Like

      Comment by montucky — July 29, 2013 @ 8:51 pm

  13. This is a fantastic and beautiful serie of photos … Your first photo has a wow factor, at least for me as well as the second photo of the little Dusky Grouse chick ! // Maria 🙂

    Like

    Comment by mariayarri — July 29, 2013 @ 3:43 pm

    • Thank you Maria. That’s a pretty area up there. I was in another beautiful area today, a new one for me.

      Like

      Comment by montucky — July 29, 2013 @ 8:54 pm

  14. I didn’t realize that huckleberries were in the same genus as blueberries (and cranberries, unless I am mistaken). I froze about a pint of blueberries last week.

    Like

    Comment by jomegat — July 29, 2013 @ 5:49 pm

    • Yes, it included cranberries. There are a whole lot of species in that genus. I can recognize only three species of huckleberries but I know there are quite a few more in the general region. It’s a very important plant for the wildlife.

      Like

      Comment by montucky — July 29, 2013 @ 8:57 pm

  15. I have never tasted huckleberries….and these are the first I’ve ever seen!
    They do look a lot like blueberries. Do they taste the same?

    Like

    Comment by Mary Strong-Spaid — July 30, 2013 @ 11:42 pm

    • They are in the same genus with blueberries and even cranberries. Their taste is entirely different, hard to describe. They are very popular up here and there are even annual huckleberry festivals held about this time every summer. As opposed to blueberries, it has remained impossible to grow huckleberries commercially.

      Like

      Comment by montucky — July 31, 2013 @ 8:27 am

  16. Well, they look delicious but I don’t think I’ve ever had them either. I agree with your other commenter, you not only made your gas money back in huckleberries but got a bonus of a beautiful trail with animals and flora, and great photos to boot. That grouse chick is sure cute.

    Like

    Comment by Candace — July 31, 2013 @ 10:07 pm

    • I don’t remember seeing huckleberries in Arizona, but aI have very fond memories of wild raspberries up on the rim!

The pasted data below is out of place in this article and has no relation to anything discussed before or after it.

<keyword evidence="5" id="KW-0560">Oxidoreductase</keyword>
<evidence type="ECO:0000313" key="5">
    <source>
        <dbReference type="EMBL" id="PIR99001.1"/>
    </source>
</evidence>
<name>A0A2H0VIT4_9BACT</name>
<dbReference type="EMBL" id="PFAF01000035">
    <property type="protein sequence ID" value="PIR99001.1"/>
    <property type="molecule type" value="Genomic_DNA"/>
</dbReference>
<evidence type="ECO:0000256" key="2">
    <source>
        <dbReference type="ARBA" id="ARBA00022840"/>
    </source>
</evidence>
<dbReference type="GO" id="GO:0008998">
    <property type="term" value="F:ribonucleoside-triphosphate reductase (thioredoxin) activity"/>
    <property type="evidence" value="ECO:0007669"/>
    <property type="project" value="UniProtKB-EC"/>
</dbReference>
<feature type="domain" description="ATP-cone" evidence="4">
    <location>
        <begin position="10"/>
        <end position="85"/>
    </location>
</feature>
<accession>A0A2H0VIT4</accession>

Like

      Comment by montucky — July 31, 2013 @ 10:44 pm

  17. The grouse in the larch tree is simply magnificent. What an image ! There are plenty of fireweeds around the chalet here, lovely Summer sight. As for the blueberries… I eat some almost every day. A glorious Season. Thank you montucky.

    Like

    Comment by isathreadsoflife — August 1, 2013 @ 7:53 am

    • Yes, a glorious season indeed! I love to see all of the berries and see the deer and elk feeding on grass up to their bellies. The season of plenty!

      Like

      Comment by montucky — August 1, 2013 @ 10:00 pm

  18. Great post. I love very much those bird photos. We have blueberries, but Black Huckleberries no. Our forests are now full of blue berries everywhere. Raspberries are ripened and cloudberries a couple of weeks ago. Cloudberries can be found further north, not here in the Southern part.

    Like

    Comment by Sartenada — August 1, 2013 @ 11:26 pm

    • This is a wonderful time of the year, with all of the berries and vegetation for the wildlife. I’m glad it is that way now there too!

      Like

      Comment by montucky — August 2, 2013 @ 11:37 pm


RSS feed for comments on this post. TrackBack URI

Leave a Reply

Fill in your details below or click an icon to log in:

WordPress.com Logo

You are commenting using your WordPress.com account. Log Out / Change )

Twitter picture

You are commenting using your Twitter account. Log Out / Change )

Facebook photo

You are commenting using your Facebook account. Log Out / Change )

Google+ photo

You are commenting using your Google+ account. Log Out / Change )

Connecting to %s

Blog at WordPress.com.

%d bloggers like this: